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Generalised anxiety disorder and hospital admissions: findings from a large, population cohort study
  1. Olivia Remes,
  2. Nicholas Wainwright,
  3. Paul Surtees,
  4. Louise Lafortune,
  5. Kay-Tee Khaw,
  6. Carol Brayne
  1. Department of Public Health and Primary Care, University of Cambridge, Cambridge, UK
  1. Correspondence to Olivia Remes; or260{at}


Objective Generalised anxiety disorder (GAD) is the most common anxiety disorder in the general population and has been associated with high economic and human burden. However, it has been neglected in the health services literature. The objective of this study is to assess whether GAD leads to hospital admissions using data from the European Prospective Investigation of Cancer-Norfolk. Other aims include determining whether early-onset or late-onset forms of the disorder, episode chronicity and frequency, and comorbidity with major depressive disorder (MDD) contribute to hospital admissions.

Design Large, population study.

Setting UK population-based cohort.

Participants 30 445 British participants were recruited through general practice registers in England. Of these, 20 919 completed a structured psychosocial questionnaire used to identify presence of GAD. Anxiety was assessed in 1996–2000, and health service use was captured between 1999/2000 and 2009 through record linkage with large, administrative health databases. 17 939 participants had complete data on covariates.

Main outcome measure Past-year GAD defined according to the Diagnostic and Statistical Manual of Mental Disorders, fourth edition.

Results In this study, there were 2.2% (393/17 939) of respondents with GAD. Anxiety was not independently associated with hospital admissions (incidence rate ratio (IRR)=1.04, 95% CI 0.90 to 1.20) over 9 years. However, those whose anxiety was comorbid with depression showed a statistically significantly increased risk for hospital admissions (IRR=1.23, 95% CI 1.02 to 1.49).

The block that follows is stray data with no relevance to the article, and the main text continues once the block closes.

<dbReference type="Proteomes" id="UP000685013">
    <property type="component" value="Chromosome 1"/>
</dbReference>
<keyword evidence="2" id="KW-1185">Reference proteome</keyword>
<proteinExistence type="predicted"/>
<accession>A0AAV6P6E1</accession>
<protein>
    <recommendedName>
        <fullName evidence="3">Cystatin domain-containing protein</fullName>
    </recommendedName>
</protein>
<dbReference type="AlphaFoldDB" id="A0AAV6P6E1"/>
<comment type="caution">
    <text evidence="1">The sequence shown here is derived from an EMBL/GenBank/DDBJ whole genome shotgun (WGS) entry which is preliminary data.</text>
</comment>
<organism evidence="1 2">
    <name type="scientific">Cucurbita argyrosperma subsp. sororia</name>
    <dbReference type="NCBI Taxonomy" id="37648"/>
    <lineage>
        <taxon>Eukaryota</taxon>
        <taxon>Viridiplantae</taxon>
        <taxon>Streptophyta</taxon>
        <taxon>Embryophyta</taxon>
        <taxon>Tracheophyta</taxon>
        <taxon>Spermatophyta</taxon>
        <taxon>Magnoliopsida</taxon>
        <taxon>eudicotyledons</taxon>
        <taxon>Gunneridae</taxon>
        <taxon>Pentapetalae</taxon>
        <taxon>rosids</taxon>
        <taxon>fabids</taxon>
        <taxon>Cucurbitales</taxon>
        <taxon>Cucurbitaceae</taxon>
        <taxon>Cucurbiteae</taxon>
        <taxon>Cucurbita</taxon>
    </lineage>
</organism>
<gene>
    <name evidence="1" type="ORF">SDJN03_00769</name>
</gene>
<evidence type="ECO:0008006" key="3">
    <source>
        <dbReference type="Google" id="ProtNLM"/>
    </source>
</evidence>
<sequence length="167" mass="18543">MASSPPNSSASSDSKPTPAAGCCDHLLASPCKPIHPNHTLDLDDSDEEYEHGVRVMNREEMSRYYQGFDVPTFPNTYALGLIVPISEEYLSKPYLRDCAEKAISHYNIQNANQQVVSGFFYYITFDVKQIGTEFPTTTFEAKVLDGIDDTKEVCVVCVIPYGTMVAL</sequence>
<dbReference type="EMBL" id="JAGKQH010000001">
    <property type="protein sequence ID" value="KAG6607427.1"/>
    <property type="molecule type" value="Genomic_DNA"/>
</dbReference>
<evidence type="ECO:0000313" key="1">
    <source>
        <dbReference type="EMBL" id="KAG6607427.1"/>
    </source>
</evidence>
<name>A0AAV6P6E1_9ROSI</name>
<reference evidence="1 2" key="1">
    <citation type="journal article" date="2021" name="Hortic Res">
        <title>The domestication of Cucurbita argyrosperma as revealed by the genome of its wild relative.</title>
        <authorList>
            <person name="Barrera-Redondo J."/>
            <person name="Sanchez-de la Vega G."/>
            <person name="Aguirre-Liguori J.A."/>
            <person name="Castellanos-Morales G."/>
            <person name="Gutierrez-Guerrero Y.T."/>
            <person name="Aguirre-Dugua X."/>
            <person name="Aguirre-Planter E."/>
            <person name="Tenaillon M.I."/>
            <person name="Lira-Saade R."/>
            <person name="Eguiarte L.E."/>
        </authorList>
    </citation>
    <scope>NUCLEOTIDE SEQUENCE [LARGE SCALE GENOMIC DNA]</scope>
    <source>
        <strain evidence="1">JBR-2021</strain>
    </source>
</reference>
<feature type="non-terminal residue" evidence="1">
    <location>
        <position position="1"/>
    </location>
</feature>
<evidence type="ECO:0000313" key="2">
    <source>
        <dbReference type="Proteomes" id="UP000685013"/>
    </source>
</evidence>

Conclusion People with GAD and MDD comorbidity were at an increased risk for hospital admissions. Clinicians should consider that meeting criteria for a pure or individual disorder at one point in time, such as past-year GAD, does not necessarily predict deleterious health outcomes; rather different forms of the disorder, such as comorbid cases, might be of greater importance.

  • epidemiology
  • mental health
  • public health

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  • Contributors OR had the idea for and conducted the analysis, and wrote the article. CB critically reviewed drafts of the manuscript. K-TK edited versions of the paper. PS and NW provided feedback into the analysis. All authors contributed to the interpretation of data for the work, agreed to be accountable for all aspects of the work, gave final approval of the version to be published and made substantial contributions to the analysis and interpretation of data. All authors have seen and approved the final version. All authors had full access to all the data in the study and take responsibility for the integrity of the data and the accuracy of the data analysis. OR acts as guarantor of the study.

  • Funding This work was supported by the Medical Research Council UK (grant number SP2024-0201 and SP2024-0204) and Cancer Research UK (grant number G9502233).

  • Competing interests OR received a PhD studentship from the National Institute for Health Research.

  • Patient consent Obtained.

  • Ethics approval Norfolk Ethics Committee (Rec Ref: 98CN01).

  • Provenance and peer review Not commissioned; externally peer reviewed.

  • Data sharing statement No additional data available.